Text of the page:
His critics say Boris Johnson is a lucky politician – lucky to win an EU referendum he didn’t expect to, lucky that Brexit gave the Tories a once-in-a-generation opportunity to hoover up Labour voters, lucky that his general election opponent was Jeremy Corbyn.
Yet there is one thing on which Johnson is very unlucky: his holidays. Last summer, his break in Scotland was cut short when his location was revealed by a newspaper. In August, his break in Devon ended after one day thanks to the Taliban takeover in Afghanistan; Johnson, unlike his then foreign secretary Dominic Raab, rushed back to London.
Johnson had pencilled in his family’s first foreign trip since the pandemic for this week, as the Commons is still in recess after the party conference season. Yet his visit to Marbella – reportedly staying at the villa of Zac Goldsmith, the environment minister and FOC (friend of Carrie) – has again proved that there is never a good time for the prime minister to be on hols. Energy-intensive industries, some hit by a 600 per cent rise in the price of gas, are warning it is only a matter of days before some plants stop production. To compound Johnson’s headache, his cabinet ministers are fighting like cats in a sack while the top dog is away.
Kwasi Kwarteng, the business secretary, suffered a remarkable slapdown from the Treasury after saying on the Sunday TV politics shows that Rishi Sunak was involved in talks aimed at helping companies that had been hit by soaring energy bills. A Treasury source denied this, rubbing salt in Kwarteng’s wounds by claiming that this was not the first time he had “made things up in interviews”. Ouch. Today, Whitehall is trying to cool tempers, with the Treasury saying it will consider any proposals Kwarteng puts forward, but the damage had already been done on this morning’s front pages.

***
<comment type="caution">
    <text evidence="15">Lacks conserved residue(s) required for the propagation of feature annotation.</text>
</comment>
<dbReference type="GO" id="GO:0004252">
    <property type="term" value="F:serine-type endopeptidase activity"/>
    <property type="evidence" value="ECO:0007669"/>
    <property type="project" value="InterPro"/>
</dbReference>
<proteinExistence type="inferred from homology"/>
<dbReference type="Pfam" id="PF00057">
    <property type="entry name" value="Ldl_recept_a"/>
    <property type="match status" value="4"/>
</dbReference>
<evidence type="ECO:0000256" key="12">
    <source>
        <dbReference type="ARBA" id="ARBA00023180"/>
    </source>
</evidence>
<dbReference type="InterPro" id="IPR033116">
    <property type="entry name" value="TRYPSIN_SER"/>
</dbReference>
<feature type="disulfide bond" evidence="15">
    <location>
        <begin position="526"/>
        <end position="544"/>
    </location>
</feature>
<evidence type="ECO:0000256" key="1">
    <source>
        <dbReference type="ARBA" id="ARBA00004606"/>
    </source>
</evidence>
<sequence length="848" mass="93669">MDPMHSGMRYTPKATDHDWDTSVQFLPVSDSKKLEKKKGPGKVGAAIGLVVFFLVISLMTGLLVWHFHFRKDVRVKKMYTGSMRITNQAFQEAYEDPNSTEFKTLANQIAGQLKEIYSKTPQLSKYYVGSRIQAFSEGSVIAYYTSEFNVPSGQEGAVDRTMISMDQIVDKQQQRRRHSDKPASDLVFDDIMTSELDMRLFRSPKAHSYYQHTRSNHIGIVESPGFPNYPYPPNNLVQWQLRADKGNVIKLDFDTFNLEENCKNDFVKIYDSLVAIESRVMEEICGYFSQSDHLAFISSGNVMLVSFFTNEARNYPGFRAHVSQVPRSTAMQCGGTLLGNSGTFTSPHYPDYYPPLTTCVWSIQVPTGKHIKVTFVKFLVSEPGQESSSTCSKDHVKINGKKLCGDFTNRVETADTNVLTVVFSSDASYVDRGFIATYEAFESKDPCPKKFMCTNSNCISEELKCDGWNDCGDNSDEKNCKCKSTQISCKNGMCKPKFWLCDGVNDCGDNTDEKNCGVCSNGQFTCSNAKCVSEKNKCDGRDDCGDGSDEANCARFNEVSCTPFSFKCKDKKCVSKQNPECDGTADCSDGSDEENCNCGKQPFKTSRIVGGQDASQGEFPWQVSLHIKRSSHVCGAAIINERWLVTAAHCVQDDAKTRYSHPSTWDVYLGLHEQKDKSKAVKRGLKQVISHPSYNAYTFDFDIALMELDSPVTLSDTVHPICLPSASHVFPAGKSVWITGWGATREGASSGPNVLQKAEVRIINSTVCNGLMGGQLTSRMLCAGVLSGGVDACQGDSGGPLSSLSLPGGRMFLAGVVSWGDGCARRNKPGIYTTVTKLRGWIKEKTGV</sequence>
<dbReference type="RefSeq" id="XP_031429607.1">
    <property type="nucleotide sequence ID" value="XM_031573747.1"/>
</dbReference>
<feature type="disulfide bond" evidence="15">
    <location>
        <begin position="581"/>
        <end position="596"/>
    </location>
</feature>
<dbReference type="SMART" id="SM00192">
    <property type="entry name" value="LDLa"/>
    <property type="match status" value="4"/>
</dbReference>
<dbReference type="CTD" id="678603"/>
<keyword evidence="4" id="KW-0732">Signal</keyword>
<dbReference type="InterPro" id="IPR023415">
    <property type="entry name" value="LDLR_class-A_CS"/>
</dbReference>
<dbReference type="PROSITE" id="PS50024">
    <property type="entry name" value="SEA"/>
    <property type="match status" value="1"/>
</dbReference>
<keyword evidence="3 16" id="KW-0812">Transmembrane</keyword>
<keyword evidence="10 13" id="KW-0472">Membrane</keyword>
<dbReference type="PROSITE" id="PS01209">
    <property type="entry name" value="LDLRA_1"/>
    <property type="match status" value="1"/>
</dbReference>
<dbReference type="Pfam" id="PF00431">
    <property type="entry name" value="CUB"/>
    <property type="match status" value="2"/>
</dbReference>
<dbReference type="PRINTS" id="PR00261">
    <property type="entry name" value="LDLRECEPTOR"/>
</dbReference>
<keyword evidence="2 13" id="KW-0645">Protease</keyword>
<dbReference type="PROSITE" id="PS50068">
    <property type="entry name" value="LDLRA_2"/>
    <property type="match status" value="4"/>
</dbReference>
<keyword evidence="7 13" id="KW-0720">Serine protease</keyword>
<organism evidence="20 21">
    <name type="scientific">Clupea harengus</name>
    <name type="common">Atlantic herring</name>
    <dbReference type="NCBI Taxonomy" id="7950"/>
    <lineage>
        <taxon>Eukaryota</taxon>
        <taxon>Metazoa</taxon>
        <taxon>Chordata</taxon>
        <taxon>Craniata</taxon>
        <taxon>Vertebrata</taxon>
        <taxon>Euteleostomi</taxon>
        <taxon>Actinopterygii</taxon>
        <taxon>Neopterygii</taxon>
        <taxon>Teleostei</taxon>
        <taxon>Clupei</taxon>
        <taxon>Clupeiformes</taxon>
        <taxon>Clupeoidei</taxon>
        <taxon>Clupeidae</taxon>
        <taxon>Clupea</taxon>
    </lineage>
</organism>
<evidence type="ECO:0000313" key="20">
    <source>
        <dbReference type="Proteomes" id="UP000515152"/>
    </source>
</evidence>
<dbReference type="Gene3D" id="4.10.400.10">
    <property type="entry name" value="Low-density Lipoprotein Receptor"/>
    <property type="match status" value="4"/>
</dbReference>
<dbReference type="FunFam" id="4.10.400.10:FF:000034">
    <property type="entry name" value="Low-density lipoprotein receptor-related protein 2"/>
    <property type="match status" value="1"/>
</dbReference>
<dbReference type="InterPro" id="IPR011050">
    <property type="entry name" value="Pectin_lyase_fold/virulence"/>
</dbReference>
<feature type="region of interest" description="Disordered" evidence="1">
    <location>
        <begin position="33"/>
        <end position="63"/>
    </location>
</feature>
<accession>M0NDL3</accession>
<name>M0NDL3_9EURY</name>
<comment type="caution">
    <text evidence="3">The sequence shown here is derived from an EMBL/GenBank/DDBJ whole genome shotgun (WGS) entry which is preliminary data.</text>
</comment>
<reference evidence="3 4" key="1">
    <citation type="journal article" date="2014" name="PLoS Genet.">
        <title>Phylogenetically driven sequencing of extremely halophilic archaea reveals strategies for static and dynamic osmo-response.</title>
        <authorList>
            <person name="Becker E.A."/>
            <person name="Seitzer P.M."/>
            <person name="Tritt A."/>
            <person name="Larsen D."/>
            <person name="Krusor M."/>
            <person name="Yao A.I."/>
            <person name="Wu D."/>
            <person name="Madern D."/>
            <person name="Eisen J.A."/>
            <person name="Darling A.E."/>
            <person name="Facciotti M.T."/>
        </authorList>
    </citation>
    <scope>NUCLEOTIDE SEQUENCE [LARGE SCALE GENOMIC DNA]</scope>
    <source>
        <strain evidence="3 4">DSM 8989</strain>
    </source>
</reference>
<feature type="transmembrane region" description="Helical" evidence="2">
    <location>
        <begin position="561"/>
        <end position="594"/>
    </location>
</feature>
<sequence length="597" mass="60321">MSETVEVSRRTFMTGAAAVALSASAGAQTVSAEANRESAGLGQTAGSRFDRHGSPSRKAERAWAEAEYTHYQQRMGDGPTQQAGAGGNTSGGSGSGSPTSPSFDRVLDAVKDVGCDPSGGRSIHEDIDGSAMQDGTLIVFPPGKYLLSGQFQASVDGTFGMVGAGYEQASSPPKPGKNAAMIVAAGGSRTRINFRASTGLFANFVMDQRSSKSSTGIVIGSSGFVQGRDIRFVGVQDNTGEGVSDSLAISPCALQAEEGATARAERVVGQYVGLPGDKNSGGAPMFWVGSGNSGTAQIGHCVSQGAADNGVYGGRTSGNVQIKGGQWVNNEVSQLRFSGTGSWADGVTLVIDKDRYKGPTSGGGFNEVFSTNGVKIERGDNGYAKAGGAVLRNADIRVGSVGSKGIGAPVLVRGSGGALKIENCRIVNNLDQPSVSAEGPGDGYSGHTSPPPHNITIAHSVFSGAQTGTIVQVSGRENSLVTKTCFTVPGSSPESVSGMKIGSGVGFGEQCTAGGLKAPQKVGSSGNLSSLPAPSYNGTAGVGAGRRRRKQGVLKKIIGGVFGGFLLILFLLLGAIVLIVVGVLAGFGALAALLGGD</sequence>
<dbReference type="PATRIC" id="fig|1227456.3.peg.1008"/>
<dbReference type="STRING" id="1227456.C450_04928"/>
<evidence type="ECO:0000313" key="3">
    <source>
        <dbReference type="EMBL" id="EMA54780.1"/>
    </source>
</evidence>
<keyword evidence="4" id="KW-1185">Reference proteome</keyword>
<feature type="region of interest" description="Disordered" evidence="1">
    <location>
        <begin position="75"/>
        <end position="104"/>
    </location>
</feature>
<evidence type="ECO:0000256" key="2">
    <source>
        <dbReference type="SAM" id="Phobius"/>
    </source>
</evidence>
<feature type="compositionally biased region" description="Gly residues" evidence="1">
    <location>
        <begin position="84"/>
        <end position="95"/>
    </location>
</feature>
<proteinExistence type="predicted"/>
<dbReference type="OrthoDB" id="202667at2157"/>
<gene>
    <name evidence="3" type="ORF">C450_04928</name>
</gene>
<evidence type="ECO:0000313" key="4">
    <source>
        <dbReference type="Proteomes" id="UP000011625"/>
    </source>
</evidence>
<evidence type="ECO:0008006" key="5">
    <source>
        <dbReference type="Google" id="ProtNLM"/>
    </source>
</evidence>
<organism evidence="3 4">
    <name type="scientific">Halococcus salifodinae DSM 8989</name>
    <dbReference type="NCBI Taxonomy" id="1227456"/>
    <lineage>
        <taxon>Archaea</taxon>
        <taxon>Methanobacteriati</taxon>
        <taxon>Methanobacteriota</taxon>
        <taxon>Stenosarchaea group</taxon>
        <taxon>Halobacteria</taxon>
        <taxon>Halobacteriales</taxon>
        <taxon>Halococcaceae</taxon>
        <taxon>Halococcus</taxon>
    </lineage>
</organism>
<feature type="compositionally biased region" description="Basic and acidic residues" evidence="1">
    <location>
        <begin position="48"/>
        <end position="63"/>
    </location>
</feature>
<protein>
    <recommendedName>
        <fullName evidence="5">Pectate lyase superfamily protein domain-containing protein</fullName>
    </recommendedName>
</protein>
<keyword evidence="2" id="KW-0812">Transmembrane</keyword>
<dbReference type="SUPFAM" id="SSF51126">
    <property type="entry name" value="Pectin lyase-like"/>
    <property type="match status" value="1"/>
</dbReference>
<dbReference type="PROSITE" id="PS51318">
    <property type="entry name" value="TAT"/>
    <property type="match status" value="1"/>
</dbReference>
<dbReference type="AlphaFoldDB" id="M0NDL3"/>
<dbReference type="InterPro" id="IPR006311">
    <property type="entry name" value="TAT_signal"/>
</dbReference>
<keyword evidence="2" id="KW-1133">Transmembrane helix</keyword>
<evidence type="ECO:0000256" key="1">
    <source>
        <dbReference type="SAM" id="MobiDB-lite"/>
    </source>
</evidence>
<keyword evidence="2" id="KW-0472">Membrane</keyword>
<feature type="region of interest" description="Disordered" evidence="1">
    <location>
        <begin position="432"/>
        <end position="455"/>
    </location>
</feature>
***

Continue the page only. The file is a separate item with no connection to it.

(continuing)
The chancellor is counting the pennies ahead of his Budget and government-wide spending review on 27 October, and so does not want to copy the EU countries subsidising the energy costs of businesses. Some companies want a price cap for industry, similar to the one that is insulating domestic consumers against the wholesale gas price hike – at least until the cap goes up again next April, when ministers fear it could rise by more than £400. A cap for business could cost billions, would be complicated, and is unlikely to happen.
However, the official line – that it is up to the private sector to handle market problems – might not hold if factories are mothballed, putting thousands of jobs at risk, since some might never reopen. Several of the companies are in the red-wall seats in the north and Midlands that were captured by the Tories in 2019, and so the political pressure for the government to “do something” will grow. Letting firms go under would make a nonsense of Johnson’s “levelling up” agenda. An extension of existing schemes to help heavy users of energy – perhaps with transmission costs – could be on the cards.
The cabinet in-fighting is a bad look. “What we don’t want are political spats that delay [a decision],” Steve Elliott, chief executive of the Chemical Industries Association, told the BBC.
Nor is the timing of Johnson’s break as good as he had hoped. Gareth Stace, director-general of UK Steel, told radio station LBC: “Now is not the time for a prime minister to be on holiday.” Labour, which hasn’t yet landed many blows on ministers over supply-chain and energy price problems, said “The government has put its out-of-office on.”
Personally, I don’t begrudge Johnson his break. He has looked exhausted for months, and he will make better decisions if he is not.
In any case, he might not get much time to switch off in Marbella. Long gone are the days when a prime minister left someone else in charge. Johnson is in contact with ministers on WhatsApp, and today he spoke to Narendra Modi, his Indian counterpart, who could scupper a deal at the Cop26 climate summit in Glasgow in three weeks. The unseemly and damaging cabinet spat over energy bills will surely mean that Johnson has to knock heads together and find a compromise.
The desperate plight of business, and a cost-of-living crisis for millions of families, are in sharp contrast to the optimistic picture Johnson painted in his Tory conference speech. For him, there is now no escaping that cold reality, even in the warmth of a 600-acre estate on the Costa del Sol.
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